KCET, a public television station based in Los Angeles, has been working for the last few years on Departures, a project designed to engage “community residents, non-profit organizations, schools and students, in the creation and procurement of relevant and relatable content.” Included in this work are a series of online interactive field guides to various neighborhoods in their region, and most recently launched is one on the historic community of Highland Park (which features the Lummis House, Heritage Square, and the Southwest Museum). Given that KCET is one of the major public tv stations in the nation, the field guides are beautifully produced and include lots of video.
According to Kelly Simpson, associate producer of the KCET Departures, “The Highland Park Field Guide was produced in partnership with the Highland Park Heritage Trust and the North Figueroa Association. In six categories (with two more coming soon) we feature fun, informative and adventurous activities for you and/or your family to explore Highland Park with maps, photos, first-person interviews and nearby amenities to help you along the way. Guides are divided by categorical interests: Art, History & Architecture, Family, Food, Nature, Walking & Sightseeing, Bicycling (coming soon), and Horse Riding (coming soon).”
For those of us interested in engaging people with places, take a look at the “Architecture and History” section of Highland Park. It features a Google map with icons of various places (e.g., museums, historic sites, churches, parks). Click on an icon and a small window pops-up with a photo, directions, and more details. A list of “architecture and history” maps leads to separate pages for major destinations and their nearby attractions (such as restaurants, museums, and parks). Nowadays, this is fairly typical but it’s nicely done here.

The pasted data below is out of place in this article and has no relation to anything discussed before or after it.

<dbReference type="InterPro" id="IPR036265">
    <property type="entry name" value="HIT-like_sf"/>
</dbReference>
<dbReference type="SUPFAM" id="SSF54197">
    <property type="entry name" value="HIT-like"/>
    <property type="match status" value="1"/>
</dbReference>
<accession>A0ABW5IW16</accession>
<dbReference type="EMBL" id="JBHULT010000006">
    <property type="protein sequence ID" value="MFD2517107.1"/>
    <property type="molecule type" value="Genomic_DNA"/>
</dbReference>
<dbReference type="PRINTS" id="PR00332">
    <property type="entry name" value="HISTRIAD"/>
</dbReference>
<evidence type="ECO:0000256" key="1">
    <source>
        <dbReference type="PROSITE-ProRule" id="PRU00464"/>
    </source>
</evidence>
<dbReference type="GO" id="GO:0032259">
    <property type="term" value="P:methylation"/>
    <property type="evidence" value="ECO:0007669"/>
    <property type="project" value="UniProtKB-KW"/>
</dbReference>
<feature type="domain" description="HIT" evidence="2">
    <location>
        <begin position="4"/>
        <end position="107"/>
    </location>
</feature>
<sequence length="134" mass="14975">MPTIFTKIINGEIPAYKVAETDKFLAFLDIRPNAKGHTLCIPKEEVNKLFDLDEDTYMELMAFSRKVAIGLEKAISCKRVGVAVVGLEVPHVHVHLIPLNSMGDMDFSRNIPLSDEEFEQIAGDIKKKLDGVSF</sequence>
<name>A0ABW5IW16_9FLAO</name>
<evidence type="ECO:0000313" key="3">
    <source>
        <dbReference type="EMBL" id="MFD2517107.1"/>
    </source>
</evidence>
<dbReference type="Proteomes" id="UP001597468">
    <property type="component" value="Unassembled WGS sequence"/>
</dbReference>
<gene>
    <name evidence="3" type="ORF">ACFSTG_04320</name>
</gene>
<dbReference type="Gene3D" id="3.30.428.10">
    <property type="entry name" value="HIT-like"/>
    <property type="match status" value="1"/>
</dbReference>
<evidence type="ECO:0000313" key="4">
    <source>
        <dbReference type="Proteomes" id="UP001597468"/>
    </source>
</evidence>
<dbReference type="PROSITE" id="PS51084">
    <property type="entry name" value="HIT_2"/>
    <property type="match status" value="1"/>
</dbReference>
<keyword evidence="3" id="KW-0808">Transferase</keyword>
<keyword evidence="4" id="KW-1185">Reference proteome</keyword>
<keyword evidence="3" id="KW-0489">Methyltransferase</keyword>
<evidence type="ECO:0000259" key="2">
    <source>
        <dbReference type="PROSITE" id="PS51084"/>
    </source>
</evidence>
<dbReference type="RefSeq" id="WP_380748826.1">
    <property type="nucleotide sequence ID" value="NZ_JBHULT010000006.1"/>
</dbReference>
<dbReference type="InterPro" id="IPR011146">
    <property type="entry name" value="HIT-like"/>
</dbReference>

Perhaps the groundbreaking part is in the “Explore” sections. Each section features a map and mural with related places and scenes, along with a short narrative. Click on a place and you’re led to more details with slideshows of historic images and interviews with a variety of people. What’s unusual is that it includes diverse perspectives (such as local historians, residents, preservation advocates, artists, community leaders, writers, biologists, and business owners) and that they’re carefully edited extended interviews (videos are about 3-4 minutes). You’ll find a nice selection in Voices About Recreation in the L. A. River Field Guide. And they don’t shy away from controversial topics, such as social discrimination and declining property values. Furthermore, the content was developed in partnership with local non-profits and businesses. Collaborations like this are difficult but the results are much more holistic and comprehensive, and dare I say it, interesting.
Public television hasn’t been considered often enough in the interpretation of historic sites but KCET has shown they offer a new perspective and thoughtful approach in community engagement through history and place. Indeed, I recently facilitated a meeting on rethinking an historic house museum and one of the most thoughtful participants was from the local public television station. So if you’re thinking about expanding or reinterpreting your site, consider including someone from public television or radio on your advisory committee or adopting some of their tactics in your planning.